With the "dry season' having arrived, the birding at Everglades National Park is exceptional. But it comes with some restrictions, such as the annual closure of Paurotis Pond and its surrounding area to give nesting wood storks and other species some protection.
Everglades officials have instituted the closure of the pond and the area beyond the parking area adjacent to the pond in a continuing effort to protect the nesting storks, an endangered species, and all nesting birds in this area from human disturbance. Bird watching from the Paurotis Pond parking area off the main park road will remain open.
The officials say the closure will remain in effect through nesting season, which can vary in length depending on bird behavior. "If you're a birdwatcher, this is a particularly good time of year to watch these wonderful creatures in the nesting process," they say.
During the park's dry season, wading birds throughout the Everglades gather at nesting sites in preparation for nest building. They form nesting colonies that often contain hundreds and even thousands of nesting birds, according to a park release.
Paurotis Pond is one of the traditional nesting sites located in the heart of Everglades. Species nesting there include the Great Egret (Ardea alba), White Ibis (Eudocimus albus), Snowy Egret (Egretta thula), Roseate Spoonbill (Ajaia ajaja), Tri-colored Heron (Egretta tricolor), Little Blue Heron (Egretta caerulea), Black-Crowned Night Heron (Nycticorax nycticorax), Great Blue Heron (Ardea herodias), and Anhinga (Anhinga anhinga).
"However," park officials say, "one nesting species in particular really stands out among the others: the federally endangered Wood Stork. In recent years, Paurotis Pond has been the nesting site for approximately 400 pairs of nesting storks."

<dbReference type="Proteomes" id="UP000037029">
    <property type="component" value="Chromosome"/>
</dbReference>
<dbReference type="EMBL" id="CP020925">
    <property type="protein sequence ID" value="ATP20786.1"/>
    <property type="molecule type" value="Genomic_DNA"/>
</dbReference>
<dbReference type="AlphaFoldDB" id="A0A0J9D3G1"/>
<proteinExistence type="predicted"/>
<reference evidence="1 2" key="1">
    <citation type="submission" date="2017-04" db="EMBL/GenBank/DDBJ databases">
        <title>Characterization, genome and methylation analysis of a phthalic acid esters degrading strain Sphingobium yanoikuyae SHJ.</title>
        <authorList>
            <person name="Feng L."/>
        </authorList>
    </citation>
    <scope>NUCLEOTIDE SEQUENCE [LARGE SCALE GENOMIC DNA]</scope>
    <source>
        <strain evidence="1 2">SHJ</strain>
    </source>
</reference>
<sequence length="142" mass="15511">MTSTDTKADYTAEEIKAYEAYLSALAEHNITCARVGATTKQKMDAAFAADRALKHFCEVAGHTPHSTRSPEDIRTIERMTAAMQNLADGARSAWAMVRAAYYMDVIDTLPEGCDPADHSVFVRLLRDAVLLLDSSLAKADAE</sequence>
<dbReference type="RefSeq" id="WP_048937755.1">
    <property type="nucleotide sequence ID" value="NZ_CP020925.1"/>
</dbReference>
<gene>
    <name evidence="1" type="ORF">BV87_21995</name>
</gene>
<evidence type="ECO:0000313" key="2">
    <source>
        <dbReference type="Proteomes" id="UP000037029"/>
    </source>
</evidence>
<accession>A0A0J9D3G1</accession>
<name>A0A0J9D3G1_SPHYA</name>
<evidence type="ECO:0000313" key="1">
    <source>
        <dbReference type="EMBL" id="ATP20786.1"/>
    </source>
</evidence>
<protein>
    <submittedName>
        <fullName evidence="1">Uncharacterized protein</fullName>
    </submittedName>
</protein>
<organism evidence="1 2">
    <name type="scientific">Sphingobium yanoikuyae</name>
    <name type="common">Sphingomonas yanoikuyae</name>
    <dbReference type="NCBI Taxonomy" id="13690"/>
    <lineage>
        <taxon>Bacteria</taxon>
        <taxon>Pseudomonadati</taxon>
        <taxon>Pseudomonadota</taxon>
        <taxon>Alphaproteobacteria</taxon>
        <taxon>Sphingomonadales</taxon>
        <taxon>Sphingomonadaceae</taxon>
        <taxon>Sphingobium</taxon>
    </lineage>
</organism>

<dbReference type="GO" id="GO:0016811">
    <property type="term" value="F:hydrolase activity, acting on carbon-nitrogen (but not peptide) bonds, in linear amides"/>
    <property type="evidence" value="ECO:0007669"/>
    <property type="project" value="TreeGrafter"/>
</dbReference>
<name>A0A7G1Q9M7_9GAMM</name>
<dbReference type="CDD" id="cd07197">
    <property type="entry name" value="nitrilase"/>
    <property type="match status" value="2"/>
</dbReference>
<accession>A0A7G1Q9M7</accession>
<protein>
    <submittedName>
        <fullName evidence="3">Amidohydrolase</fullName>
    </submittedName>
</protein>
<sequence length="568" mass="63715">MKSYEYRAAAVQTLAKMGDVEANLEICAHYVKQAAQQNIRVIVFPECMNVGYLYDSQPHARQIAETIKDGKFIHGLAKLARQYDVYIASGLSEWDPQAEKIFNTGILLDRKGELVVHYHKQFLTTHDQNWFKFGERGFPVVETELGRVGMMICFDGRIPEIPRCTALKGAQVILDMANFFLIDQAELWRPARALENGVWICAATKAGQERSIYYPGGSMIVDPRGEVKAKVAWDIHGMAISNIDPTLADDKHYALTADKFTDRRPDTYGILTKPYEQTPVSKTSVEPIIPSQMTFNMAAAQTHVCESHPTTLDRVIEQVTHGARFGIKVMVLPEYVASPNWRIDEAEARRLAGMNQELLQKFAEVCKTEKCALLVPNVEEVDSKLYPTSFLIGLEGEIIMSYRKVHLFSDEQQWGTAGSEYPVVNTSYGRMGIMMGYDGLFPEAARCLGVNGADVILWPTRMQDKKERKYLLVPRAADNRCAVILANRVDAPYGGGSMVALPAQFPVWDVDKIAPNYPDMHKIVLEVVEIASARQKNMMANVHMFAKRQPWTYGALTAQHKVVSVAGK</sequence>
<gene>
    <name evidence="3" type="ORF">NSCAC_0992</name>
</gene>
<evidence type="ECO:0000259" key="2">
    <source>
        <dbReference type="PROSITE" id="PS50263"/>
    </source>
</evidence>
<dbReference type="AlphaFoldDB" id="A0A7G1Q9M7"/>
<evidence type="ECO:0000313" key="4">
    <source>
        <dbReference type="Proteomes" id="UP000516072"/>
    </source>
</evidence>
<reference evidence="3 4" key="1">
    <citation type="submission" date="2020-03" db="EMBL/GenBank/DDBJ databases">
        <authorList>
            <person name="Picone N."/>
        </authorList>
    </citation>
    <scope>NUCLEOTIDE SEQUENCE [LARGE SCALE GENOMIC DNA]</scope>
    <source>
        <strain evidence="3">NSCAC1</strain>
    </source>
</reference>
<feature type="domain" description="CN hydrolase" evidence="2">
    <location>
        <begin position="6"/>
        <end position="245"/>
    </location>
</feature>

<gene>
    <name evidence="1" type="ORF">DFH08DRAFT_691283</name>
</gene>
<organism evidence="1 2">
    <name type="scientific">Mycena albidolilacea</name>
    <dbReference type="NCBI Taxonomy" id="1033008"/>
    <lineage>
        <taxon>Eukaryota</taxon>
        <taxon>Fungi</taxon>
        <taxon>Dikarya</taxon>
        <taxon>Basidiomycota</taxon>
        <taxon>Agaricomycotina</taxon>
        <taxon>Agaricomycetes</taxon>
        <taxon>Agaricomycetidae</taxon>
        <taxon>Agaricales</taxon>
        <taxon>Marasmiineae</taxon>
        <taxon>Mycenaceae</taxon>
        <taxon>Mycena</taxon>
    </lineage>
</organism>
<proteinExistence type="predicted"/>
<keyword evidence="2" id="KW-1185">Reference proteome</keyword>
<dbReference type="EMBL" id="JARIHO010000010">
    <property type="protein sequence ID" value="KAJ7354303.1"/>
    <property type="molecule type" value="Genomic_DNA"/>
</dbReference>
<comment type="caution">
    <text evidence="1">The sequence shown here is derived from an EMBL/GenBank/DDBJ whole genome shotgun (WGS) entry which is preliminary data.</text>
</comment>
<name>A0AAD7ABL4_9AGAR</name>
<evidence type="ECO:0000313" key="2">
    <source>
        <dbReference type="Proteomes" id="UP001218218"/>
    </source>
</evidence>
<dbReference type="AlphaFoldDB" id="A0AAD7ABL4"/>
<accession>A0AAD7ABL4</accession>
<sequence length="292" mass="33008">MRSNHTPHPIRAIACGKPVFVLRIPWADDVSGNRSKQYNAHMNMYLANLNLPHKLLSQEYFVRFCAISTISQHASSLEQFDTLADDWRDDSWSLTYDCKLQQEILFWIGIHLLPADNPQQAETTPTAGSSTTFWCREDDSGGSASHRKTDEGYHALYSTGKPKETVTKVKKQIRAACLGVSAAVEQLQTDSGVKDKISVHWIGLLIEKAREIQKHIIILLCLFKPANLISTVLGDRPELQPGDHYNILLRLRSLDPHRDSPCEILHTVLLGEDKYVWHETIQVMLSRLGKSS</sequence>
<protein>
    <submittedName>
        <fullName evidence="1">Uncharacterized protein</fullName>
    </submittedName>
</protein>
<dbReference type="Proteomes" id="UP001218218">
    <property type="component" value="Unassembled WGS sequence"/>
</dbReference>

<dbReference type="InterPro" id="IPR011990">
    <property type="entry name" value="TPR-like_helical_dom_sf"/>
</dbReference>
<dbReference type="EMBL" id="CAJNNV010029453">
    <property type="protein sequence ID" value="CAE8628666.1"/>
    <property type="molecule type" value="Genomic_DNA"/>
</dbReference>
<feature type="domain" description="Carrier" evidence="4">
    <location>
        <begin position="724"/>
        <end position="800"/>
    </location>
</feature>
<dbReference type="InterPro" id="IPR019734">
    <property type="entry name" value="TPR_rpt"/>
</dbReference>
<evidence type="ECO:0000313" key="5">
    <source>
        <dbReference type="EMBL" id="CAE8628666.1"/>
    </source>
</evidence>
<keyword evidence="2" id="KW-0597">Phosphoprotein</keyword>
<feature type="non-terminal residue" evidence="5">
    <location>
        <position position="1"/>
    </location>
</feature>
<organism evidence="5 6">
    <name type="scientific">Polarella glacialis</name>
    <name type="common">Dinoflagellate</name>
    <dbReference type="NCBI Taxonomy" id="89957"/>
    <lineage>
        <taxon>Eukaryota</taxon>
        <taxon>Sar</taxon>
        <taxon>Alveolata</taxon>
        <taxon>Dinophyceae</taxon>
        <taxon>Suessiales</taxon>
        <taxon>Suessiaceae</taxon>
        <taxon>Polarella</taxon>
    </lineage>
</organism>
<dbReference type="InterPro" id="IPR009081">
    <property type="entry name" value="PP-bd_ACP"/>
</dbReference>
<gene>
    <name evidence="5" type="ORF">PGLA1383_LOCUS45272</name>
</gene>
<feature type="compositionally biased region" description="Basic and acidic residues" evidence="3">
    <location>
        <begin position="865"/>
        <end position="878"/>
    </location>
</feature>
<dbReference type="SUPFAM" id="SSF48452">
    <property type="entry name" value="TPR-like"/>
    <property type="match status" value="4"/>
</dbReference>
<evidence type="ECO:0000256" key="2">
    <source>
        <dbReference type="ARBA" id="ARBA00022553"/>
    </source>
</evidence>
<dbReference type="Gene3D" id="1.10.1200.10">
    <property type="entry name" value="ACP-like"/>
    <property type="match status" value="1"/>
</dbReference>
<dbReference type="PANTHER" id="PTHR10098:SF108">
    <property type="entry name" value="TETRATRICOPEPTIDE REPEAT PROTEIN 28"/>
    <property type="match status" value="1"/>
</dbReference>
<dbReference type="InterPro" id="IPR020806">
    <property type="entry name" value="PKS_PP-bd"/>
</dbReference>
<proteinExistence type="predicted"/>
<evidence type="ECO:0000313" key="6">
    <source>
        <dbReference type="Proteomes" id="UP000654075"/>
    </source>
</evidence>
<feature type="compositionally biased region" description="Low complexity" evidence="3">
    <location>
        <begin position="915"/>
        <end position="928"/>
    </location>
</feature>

According to the U.S. Fish and Wildlife Service, these large, long-legged wading birds stand about 45 inches tall and boast a wingspan of 60 to 65 inches. "The plumage is white except for black primaries and secondaries and a short black tail," the agency's fact sheet on the species says. "The head and neck are largely unfeathered and dark gray in color. The bill is black, thick at the base, and slightly decurved. Immature birds have dingy gray feathers on their head and a yellowish bill."
Wood storks found themselves listed as endangered due to a dramatic drop in suitable habitat and resulting drop in food, the Fish and Wildlife Service says.
The southeast United States breeding population of the wood stork declined from an estimated 20,000 pairs in the 1930s to about 10,000 pairs by 1960, and to a low of approximately 5,000 pairs in the late 1970s. Nesting primarily occurred in the Everglades. The generally accepted explanation for the decline of the wood stork is the reduction in food base (primarly small fish) necessary to support breeding colonies. This reduction is attributed to loss of wetland habitat as well as to changes in water hydroperiods from draining wetlands and changing water regimes by constructing levees, canals, and floodgates to alter water flow in south Florida.
For additional information on viewing birds in Everglades, contact park officials at 305-242-7700.